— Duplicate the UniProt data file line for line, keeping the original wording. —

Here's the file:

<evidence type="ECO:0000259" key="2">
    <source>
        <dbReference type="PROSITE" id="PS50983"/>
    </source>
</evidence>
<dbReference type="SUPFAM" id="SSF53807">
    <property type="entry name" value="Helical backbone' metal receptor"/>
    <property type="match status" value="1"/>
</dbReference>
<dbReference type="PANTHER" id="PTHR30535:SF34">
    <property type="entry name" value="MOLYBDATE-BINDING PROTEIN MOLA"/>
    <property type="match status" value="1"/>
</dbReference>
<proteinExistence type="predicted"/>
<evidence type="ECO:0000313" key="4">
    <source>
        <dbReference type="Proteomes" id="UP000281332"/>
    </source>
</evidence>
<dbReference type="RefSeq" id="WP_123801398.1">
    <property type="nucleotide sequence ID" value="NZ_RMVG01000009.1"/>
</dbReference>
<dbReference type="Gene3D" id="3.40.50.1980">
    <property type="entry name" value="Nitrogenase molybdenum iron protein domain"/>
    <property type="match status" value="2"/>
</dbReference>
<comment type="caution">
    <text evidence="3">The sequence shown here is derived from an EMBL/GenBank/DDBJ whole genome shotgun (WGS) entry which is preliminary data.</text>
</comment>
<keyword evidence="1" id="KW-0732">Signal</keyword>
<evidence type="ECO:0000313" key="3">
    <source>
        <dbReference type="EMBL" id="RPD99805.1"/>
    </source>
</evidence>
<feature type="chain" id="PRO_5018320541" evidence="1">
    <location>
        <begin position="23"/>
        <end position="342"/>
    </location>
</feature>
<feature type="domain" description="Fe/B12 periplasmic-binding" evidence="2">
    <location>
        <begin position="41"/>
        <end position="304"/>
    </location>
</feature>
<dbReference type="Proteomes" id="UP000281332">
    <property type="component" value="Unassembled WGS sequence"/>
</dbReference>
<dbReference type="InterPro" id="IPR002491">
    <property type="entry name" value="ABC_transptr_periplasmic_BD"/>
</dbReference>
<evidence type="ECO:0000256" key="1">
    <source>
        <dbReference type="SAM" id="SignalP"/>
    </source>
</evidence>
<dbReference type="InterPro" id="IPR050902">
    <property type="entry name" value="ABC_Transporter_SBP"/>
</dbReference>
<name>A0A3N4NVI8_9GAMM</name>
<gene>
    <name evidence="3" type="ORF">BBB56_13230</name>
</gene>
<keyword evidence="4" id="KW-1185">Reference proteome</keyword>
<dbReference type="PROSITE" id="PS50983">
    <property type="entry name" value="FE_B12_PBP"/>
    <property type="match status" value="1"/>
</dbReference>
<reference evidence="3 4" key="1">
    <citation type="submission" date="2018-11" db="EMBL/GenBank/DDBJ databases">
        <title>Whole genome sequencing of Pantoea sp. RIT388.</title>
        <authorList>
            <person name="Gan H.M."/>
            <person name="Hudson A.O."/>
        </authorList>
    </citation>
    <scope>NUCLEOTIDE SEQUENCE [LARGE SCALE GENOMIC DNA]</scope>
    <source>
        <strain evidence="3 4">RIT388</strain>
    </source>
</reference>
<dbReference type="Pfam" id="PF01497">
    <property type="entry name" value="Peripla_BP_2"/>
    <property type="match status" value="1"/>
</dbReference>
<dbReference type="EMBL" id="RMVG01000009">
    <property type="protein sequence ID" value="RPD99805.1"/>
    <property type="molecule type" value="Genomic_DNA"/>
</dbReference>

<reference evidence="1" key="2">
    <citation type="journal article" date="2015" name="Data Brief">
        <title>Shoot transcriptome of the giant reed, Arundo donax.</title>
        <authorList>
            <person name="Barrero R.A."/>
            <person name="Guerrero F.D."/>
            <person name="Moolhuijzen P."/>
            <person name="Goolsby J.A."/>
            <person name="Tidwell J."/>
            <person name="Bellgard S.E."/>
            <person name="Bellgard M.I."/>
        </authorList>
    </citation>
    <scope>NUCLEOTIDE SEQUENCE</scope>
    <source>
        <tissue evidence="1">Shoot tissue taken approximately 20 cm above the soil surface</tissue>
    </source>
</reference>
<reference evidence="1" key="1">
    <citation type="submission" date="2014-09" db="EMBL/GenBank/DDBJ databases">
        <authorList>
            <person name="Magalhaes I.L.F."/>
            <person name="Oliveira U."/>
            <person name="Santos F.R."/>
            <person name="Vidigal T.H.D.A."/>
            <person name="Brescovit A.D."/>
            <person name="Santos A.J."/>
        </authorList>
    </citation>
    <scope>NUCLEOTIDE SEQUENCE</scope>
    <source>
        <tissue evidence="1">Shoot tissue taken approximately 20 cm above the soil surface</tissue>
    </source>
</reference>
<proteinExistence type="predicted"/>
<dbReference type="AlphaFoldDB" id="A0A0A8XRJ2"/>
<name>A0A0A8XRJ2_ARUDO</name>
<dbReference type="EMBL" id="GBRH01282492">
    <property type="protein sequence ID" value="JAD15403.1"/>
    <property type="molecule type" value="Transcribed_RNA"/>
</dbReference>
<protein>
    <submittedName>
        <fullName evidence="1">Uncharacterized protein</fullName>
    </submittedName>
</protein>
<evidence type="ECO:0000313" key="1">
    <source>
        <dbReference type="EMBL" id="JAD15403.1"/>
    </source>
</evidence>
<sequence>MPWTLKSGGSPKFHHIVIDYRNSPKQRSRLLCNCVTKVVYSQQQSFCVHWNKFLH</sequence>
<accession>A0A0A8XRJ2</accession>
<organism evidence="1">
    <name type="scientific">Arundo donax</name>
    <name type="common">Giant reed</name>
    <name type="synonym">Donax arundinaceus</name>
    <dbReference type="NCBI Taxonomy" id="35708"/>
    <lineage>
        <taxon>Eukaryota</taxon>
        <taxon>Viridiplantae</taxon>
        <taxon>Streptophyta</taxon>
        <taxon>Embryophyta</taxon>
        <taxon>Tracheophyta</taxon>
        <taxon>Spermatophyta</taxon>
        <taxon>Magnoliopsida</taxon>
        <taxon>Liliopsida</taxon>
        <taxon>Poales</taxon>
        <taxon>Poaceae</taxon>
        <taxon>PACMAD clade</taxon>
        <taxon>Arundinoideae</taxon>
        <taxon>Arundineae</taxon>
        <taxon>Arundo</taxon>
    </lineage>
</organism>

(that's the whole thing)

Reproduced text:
<evidence type="ECO:0000259" key="2">
    <source>
        <dbReference type="PROSITE" id="PS50983"/>
    </source>
</evidence>
<dbReference type="SUPFAM" id="SSF53807">
    <property type="entry name" value="Helical backbone' metal receptor"/>
    <property type="match status" value="1"/>
</dbReference>
<dbReference type="PANTHER" id="PTHR30535:SF34">
    <property type="entry name" value="MOLYBDATE-BINDING PROTEIN MOLA"/>
    <property type="match status" value="1"/>
</dbReference>
<proteinExistence type="predicted"/>
<evidence type="ECO:0000313" key="4">
    <source>
        <dbReference type="Proteomes" id="UP000281332"/>
    </source>
</evidence>
<dbReference type="RefSeq" id="WP_123801398.1">
    <property type="nucleotide sequence ID" value="NZ_RMVG01000009.1"/>
</dbReference>
<dbReference type="Gene3D" id="3.40.50.1980">
    <property type="entry name" value="Nitrogenase molybdenum iron protein domain"/>
    <property type="match status" value="2"/>
</dbReference>
<comment type="caution">
    <text evidence="3">The sequence shown here is derived from an EMBL/GenBank/DDBJ whole genome shotgun (WGS) entry which is preliminary data.</text>
</comment>
<keyword evidence="1" id="KW-0732">Signal</keyword>
<evidence type="ECO:0000313" key="3">
    <source>
        <dbReference type="EMBL" id="RPD99805.1"/>
    </source>
</evidence>
<feature type="chain" id="PRO_5018320541" evidence="1">
    <location>
        <begin position="23"/>
        <end position="342"/>
    </location>
</feature>
<feature type="domain" description="Fe/B12 periplasmic-binding" evidence="2">
    <location>
        <begin position="41"/>
        <end position="304"/>
    </location>
</feature>
<dbReference type="Proteomes" id="UP000281332">
    <property type="component" value="Unassembled WGS sequence"/>
</dbReference>
<dbReference type="InterPro" id="IPR002491">
    <property type="entry name" value="ABC_transptr_periplasmic_BD"/>
</dbReference>
<evidence type="ECO:0000256" key="1">
    <source>
        <dbReference type="SAM" id="SignalP"/>
    </source>
</evidence>
<dbReference type="InterPro" id="IPR050902">
    <property type="entry name" value="ABC_Transporter_SBP"/>
</dbReference>
<name>A0A3N4NVI8_9GAMM</name>
<gene>
    <name evidence="3" type="ORF">BBB56_13230</name>
</gene>
<keyword evidence="4" id="KW-1185">Reference proteome</keyword>
<dbReference type="PROSITE" id="PS50983">
    <property type="entry name" value="FE_B12_PBP"/>
    <property type="match status" value="1"/>
</dbReference>
<reference evidence="3 4" key="1">
    <citation type="submission" date="2018-11" db="EMBL/GenBank/DDBJ databases">
        <title>Whole genome sequencing of Pantoea sp. RIT388.</title>
        <authorList>
            <person name="Gan H.M."/>
            <person name="Hudson A.O."/>
        </authorList>
    </citation>
    <scope>NUCLEOTIDE SEQUENCE [LARGE SCALE GENOMIC DNA]</scope>
    <source>
        <strain evidence="3 4">RIT388</strain>
    </source>
</reference>
<dbReference type="Pfam" id="PF01497">
    <property type="entry name" value="Peripla_BP_2"/>
    <property type="match status" value="1"/>
</dbReference>
<dbReference type="EMBL" id="RMVG01000009">
    <property type="protein sequence ID" value="RPD99805.1"/>
    <property type="molecule type" value="Genomic_DNA"/>
</dbReference>

<reference evidence="1" key="2">
    <citation type="journal article" date="2015" name="Data Brief">
        <title>Shoot transcriptome of the giant reed, Arundo donax.</title>
        <authorList>
            <person name="Barrero R.A."/>
            <person name="Guerrero F.D."/>
            <person name="Moolhuijzen P."/>
            <person name="Goolsby J.A."/>
            <person name="Tidwell J."/>
            <person name="Bellgard S.E."/>
            <person name="Bellgard M.I."/>
        </authorList>
    </citation>
    <scope>NUCLEOTIDE SEQUENCE</scope>
    <source>
        <tissue evidence="1">Shoot tissue taken approximately 20 cm above the soil surface</tissue>
    </source>
</reference>
<reference evidence="1" key="1">
    <citation type="submission" date="2014-09" db="EMBL/GenBank/DDBJ databases">
        <authorList>
            <person name="Magalhaes I.L.F."/>
            <person name="Oliveira U."/>
            <person name="Santos F.R."/>
            <person name="Vidigal T.H.D.A."/>
            <person name="Brescovit A.D."/>
            <person name="Santos A.J."/>
        </authorList>
    </citation>
    <scope>NUCLEOTIDE SEQUENCE</scope>
    <source>
        <tissue evidence="1">Shoot tissue taken approximately 20 cm above the soil surface</tissue>
    </source>
</reference>
<proteinExistence type="predicted"/>
<dbReference type="AlphaFoldDB" id="A0A0A8XRJ2"/>
<name>A0A0A8XRJ2_ARUDO</name>
<dbReference type="EMBL" id="GBRH01282492">
    <property type="protein sequence ID" value="JAD15403.1"/>
    <property type="molecule type" value="Transcribed_RNA"/>
</dbReference>
<protein>
    <submittedName>
        <fullName evidence="1">Uncharacterized protein</fullName>
    </submittedName>
</protein>
<evidence type="ECO:0000313" key="1">
    <source>
        <dbReference type="EMBL" id="JAD15403.1"/>
    </source>
</evidence>
<sequence>MPWTLKSGGSPKFHHIVIDYRNSPKQRSRLLCNCVTKVVYSQQQSFCVHWNKFLH</sequence>
<accession>A0A0A8XRJ2</accession>
<organism evidence="1">
    <name type="scientific">Arundo donax</name>
    <name type="common">Giant reed</name>
    <name type="synonym">Donax arundinaceus</name>
    <dbReference type="NCBI Taxonomy" id="35708"/>
    <lineage>
        <taxon>Eukaryota</taxon>
        <taxon>Viridiplantae</taxon>
        <taxon>Streptophyta</taxon>
        <taxon>Embryophyta</taxon>
        <taxon>Tracheophyta</taxon>
        <taxon>Spermatophyta</taxon>
        <taxon>Magnoliopsida</taxon>
        <taxon>Liliopsida</taxon>
        <taxon>Poales</taxon>
        <taxon>Poaceae</taxon>
        <taxon>PACMAD clade</taxon>
        <taxon>Arundinoideae</taxon>
        <taxon>Arundineae</taxon>
        <taxon>Arundo</taxon>
    </lineage>
</organism>